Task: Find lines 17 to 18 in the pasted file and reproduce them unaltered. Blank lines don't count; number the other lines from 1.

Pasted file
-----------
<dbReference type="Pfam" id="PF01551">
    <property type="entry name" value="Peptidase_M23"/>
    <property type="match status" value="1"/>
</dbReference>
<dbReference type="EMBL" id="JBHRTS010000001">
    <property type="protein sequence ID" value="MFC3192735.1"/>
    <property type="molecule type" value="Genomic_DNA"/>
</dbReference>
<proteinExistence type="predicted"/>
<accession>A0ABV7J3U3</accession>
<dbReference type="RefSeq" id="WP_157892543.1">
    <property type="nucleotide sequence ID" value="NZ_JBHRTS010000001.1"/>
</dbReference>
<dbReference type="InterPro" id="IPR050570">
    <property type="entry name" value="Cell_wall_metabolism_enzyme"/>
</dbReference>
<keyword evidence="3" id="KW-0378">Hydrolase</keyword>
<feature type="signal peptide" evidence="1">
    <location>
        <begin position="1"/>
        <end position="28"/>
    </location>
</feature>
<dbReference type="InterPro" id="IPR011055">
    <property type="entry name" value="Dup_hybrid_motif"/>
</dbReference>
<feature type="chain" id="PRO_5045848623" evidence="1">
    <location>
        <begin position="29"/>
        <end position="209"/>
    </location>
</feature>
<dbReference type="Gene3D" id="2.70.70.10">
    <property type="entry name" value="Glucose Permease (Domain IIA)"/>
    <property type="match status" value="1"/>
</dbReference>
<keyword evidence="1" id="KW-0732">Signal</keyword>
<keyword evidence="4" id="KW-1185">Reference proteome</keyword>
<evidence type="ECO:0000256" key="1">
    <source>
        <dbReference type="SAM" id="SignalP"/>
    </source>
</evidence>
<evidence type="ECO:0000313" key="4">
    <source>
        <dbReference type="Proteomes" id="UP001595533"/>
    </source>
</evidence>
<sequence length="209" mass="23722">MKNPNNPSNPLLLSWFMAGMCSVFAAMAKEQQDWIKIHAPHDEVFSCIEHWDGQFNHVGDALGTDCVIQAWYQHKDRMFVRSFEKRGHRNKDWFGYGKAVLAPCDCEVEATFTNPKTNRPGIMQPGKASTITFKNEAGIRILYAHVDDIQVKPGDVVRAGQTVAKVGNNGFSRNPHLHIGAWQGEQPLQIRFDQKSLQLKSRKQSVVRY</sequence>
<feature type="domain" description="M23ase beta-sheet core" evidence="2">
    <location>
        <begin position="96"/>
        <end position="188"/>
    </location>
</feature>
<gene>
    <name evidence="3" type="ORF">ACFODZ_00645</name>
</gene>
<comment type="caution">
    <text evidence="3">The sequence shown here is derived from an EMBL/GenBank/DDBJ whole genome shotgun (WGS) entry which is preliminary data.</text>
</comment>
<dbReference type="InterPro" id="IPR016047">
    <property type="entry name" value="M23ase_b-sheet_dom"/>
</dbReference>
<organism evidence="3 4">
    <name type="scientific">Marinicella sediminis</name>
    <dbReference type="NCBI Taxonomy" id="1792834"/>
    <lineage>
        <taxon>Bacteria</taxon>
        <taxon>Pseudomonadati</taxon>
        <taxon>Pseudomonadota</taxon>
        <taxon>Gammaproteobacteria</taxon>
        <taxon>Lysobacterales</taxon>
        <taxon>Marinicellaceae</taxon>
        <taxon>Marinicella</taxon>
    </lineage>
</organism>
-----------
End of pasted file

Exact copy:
<keyword evidence="3" id="KW-0378">Hydrolase</keyword>
<feature type="signal peptide" evidence="1">